A great many Catholic bloggers have pleaded with “the general Catholic blogosphere” to deny and decry politics as a part of religion. I agree that you can take politics and turn it into a religion– an idolatry of public discourse and social conditioning. This obviously is not a good thing. Indeed, I have spent a lot of time trying to avoid politics while explaining why beliefs and principles directly affect society.
The problem is, your politics reflect your beliefs about the world you live in. Your beliefs, principles and assumptions are all informed by your most deeply held religious convictions. Any other arrangement is either dishonest or nonsensical.
If you identify as a Catholic and proclaim the Catholic faith– in this day and age of “The Personal is Political” it is impossible to avoid politics as a Catholic. Because we have all these annoying beliefs about things like the dignity and sacredness of life, the dignity of every human person, Natural Law and Just Law, the role of God as well as the Role of Country in a person’s life– just to name a few. That means that all of these things directly informs the Catholic about how he or she votes as well as how she lives her life. All of these things have consequences. All of these things stand out as being more compatible with one party than the other. That’s just life.
Sure, you could say, “But what about feeding the poor? Hater!”
I would say, “Yes, that’s for charities, personal gifting, and religious institutions. With top down thinking and inefficient government bureaucracy– hordes of people fall between the cracks. If we institutionalize the treatment of the poor, their human dignity goes out the window. They get used to forward other political aims, and they become a part of the machinery of the state. The government system is NOT working. There are still people out there begging on the street, and billions of dollars of taxpayers money disappears down a rabbit hole. Isn’t it fun to waste other people’s money? A very small percentage of what I pay in taxes actually goes to the needy in question, and the government doesn’t have to tell me what does and doesn’t. But if I give to Caritas, or my local soup kitchen, they send me a paper telling me exactly that. Excuse me, would you like to come and work at the soup kitchen this Sunday after mass?”
With the way things have been going for the past… 80-100 years, you simply cannot declare a moratorium on political issues and yet remain a Catholic. Believe me, I have tried, and have found the exercise to be both crippling and dishonest. Either your declared faith reflects your politics, or it does not.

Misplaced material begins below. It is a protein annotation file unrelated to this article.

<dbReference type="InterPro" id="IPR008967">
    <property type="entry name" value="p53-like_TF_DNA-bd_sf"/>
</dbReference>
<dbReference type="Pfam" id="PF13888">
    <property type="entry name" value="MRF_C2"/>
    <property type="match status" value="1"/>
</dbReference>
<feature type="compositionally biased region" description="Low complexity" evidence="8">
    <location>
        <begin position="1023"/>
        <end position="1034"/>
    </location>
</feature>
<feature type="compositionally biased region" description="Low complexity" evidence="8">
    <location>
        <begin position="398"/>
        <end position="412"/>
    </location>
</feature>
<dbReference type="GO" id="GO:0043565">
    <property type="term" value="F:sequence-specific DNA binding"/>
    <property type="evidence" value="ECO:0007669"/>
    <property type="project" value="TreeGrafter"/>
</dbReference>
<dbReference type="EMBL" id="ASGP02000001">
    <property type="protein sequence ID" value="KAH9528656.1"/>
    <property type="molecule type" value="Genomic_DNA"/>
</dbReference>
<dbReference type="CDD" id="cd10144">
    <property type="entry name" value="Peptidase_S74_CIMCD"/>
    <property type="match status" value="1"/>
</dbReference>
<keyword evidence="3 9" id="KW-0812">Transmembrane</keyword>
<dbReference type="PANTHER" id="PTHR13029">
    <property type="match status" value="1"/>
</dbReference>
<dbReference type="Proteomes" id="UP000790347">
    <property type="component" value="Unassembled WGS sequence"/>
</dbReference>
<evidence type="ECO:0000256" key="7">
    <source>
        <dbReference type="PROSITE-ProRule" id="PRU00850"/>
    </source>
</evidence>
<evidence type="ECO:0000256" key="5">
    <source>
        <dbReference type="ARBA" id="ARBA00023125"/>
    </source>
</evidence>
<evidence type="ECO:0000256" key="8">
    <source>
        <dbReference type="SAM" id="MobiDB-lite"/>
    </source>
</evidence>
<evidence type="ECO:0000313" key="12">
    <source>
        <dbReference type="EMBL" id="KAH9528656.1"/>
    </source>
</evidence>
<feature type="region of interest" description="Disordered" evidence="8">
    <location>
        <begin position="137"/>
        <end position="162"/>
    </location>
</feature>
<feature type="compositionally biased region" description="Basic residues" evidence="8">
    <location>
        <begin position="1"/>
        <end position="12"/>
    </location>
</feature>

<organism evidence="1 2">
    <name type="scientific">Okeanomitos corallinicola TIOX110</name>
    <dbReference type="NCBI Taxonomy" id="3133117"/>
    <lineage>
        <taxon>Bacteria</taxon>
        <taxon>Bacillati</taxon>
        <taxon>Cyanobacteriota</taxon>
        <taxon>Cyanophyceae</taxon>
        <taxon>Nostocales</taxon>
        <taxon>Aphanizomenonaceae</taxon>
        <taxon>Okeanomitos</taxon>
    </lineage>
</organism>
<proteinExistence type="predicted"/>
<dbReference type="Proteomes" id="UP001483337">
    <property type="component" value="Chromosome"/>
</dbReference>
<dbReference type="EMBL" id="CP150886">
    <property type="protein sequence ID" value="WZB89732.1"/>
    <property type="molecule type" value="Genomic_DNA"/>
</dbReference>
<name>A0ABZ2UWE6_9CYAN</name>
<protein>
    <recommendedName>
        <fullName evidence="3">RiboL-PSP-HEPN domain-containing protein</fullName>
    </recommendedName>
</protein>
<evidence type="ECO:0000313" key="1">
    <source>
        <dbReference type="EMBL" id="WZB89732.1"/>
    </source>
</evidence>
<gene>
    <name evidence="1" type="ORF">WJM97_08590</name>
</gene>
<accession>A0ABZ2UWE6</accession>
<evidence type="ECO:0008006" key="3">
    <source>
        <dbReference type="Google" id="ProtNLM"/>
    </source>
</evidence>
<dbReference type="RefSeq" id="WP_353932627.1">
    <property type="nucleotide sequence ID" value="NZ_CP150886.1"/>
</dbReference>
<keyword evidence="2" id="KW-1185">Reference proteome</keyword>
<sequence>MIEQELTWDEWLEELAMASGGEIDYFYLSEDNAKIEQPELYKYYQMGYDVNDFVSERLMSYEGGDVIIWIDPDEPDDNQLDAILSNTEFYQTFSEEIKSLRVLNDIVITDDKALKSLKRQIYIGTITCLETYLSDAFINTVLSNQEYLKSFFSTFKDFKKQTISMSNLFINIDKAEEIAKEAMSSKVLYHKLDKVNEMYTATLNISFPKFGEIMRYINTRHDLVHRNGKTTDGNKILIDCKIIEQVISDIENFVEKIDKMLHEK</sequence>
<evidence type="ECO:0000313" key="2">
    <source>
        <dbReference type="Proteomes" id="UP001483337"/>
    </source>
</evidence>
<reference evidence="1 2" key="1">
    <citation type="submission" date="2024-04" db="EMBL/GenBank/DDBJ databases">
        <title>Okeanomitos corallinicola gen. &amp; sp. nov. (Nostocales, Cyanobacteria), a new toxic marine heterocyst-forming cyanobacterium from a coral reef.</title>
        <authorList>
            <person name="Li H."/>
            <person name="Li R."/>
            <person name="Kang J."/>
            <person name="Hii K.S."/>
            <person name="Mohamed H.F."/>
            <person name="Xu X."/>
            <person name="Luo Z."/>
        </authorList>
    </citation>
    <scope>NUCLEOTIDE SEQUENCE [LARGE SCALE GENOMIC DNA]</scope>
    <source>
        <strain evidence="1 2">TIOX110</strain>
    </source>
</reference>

Strangely, you can derive a political position from the teachings of Jesus. They do not measure up neatly with one political party or the other. However, at least in America, it is clear that one party is a bit more compatible with Catholic teaching than the other, when viewed as a whole. The complex issue is that you can’t just use your favorite issues, but compare the entire contents of the faith with the entire platform for a given party. You have to know how each issue is weighed in the eyes of God, as well as in the eyes of the party. And not just based on the behavior of a few politicians but the group as a whole.
Also, you have to ask, what strategies might work in a fallen world? Does showering every problem with money really make a difference? Or is it a matter of what Christians are actually willing to do for one another, as opposed to how much coin they put in the poor box on a given Sunday? Voting isn’t doing. Making laws is not doing. Top down thinking is a very specialized sort of thinking for a particular project. It only works for large scale military projects. This is the hierarchy that God established. He did not lie to us. In politics the best we can do is spread around the power in small chunks so that there is little to seduce in terms of power over others. In every other aspect, the biggest servant is the greatest master.